Jim Rogers: When this bull market ends, ‘you don’t want the 26-year-old around’
When, and if, the big market crash finally comes — and some say it’s coming any day (or week, or year) now — the last person you want at your side is a millennial.
That’s according to veteran investor Jim Rogers, who doubled down on a forecast for the market meltdown to end all meltdowns in a recent interview with Real Vision TV.
“When things are going right, we all need a 26-year-old. There’s nothing better than a 26-year-old in a great bull market, especially in a bubble,” because they’re “fearless,” said Rogers. To youthful investors, a bull market will never end, and they will tell you exactly why — and believe what they’re saying wholeheartedly.
‘So in the bull market, you’ve got to have a 26-year old. But when they end, you don’t want the 26-year-old around.’
Jim Rogers, Rogers Holdings
Rogers explains how he once had a student who made around 500% two years running in the late 1990s, and his firm ”loved him.”
“The next year he lost everything for this company. They didn’t love him anymore,” recalled Rogers. “He was a 28-year-old.”
That’s not to say that there were no 20-somethings who emerged in good shape from the crashes that hit the markets in years like 1987, 1997 and 2000. But many younger investors and traders just don’t survive the meltdowns as older workers might. The current bull market, which turned 8 years old in March, is the second longest, and warnings about a meltdown, like that from Rogers, have piled up.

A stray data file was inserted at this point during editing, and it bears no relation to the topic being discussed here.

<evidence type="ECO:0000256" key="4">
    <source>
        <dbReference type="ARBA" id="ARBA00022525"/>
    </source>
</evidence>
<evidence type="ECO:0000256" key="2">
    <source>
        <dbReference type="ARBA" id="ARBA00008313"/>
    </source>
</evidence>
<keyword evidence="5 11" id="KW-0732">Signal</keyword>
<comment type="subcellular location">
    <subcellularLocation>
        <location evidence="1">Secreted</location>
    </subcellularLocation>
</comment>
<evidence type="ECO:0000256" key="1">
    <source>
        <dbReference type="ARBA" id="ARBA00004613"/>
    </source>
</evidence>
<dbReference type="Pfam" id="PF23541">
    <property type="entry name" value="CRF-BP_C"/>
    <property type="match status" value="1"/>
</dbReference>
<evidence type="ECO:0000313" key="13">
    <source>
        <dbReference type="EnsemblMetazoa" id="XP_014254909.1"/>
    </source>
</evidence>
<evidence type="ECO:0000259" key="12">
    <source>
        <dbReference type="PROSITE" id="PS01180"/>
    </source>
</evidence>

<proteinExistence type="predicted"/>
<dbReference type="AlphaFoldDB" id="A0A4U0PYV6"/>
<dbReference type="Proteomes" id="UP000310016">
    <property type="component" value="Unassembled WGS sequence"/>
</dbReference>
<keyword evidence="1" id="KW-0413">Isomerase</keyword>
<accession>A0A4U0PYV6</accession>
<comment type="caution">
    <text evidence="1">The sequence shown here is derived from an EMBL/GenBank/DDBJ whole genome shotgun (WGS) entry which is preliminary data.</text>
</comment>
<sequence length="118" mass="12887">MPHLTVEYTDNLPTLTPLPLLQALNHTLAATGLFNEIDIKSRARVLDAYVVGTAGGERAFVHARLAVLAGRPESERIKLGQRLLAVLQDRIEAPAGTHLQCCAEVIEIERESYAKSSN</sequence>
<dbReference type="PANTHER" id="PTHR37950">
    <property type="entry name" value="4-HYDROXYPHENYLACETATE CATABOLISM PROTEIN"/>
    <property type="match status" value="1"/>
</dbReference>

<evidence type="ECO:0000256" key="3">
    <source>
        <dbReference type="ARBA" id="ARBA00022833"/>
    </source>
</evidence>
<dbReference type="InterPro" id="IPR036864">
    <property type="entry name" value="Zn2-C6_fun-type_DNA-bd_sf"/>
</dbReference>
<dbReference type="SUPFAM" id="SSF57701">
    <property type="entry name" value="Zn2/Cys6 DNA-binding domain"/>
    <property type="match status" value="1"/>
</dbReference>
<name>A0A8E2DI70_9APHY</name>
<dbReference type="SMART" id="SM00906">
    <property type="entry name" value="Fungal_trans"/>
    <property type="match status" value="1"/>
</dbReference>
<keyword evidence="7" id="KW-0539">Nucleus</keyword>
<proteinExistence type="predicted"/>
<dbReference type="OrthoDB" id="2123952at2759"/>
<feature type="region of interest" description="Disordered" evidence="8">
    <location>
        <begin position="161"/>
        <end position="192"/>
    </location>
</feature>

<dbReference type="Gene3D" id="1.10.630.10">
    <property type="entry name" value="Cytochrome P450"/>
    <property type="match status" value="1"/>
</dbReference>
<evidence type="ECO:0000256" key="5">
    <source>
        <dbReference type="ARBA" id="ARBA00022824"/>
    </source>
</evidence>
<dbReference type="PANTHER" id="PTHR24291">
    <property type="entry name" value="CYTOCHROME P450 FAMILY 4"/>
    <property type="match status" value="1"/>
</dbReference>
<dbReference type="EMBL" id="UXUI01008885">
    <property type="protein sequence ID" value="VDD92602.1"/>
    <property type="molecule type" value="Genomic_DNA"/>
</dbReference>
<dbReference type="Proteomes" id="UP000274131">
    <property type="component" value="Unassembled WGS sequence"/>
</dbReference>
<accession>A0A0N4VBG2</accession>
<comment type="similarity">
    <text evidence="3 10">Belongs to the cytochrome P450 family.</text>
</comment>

Read: Key lessons from the second longest bull market, in 11 charts
“They make a lot of money. They don’t know why they made money. So they don’t know why they lose money. They don’t know what happened,” said Rogers.
According to the Pew Research Center, the millennial generation includes those born in the two decades after 1980, so the oldest millennials would have been about 28 at the time of the 2008 crash, and 35 during the “flash crash” of August 2015.
It is possible, too, that this group of investors might actually be more wary of a crash than others, judging by a Bankrate survey this summer. Only 13% of millennials surveyed by Bankrate said they’d invest in the stock market, while their baby-boomer grandparents said equities were the No. 2 investment for them, just behind real estate.
The younger group may have been marked by graduating from high school at the time of the tech-bubble bursting in 2000, around the Sept. 11 attacks, or at the time of the 2008 crash.
Yet there may be some less-than-savvy millennial investors out there, making mistakes by dog-piling into the same stocks. A separate survey conducted by TD Ameritrade this summer found that millennias favor Facebook FB, -0.33% , Amazon AMZN, -0.65% , Netflix NFLX, -1.18% and Tesla TSLA, +0.82% , alongside their No. 1 stock pick, Apple AAPL, -0.56% .
Along with Facebook, they were also drawn to such social-media stocks as Snapchat parent Snap SNAP, +3.42% and Twitter TWTR, +1.96% . But there’s wasn’t a dividend-paying stock, favored by the wider investing community, among their picks, Steve Quirk, executive vice president of TD Ameritrade’s trader group, told CNBC at the time.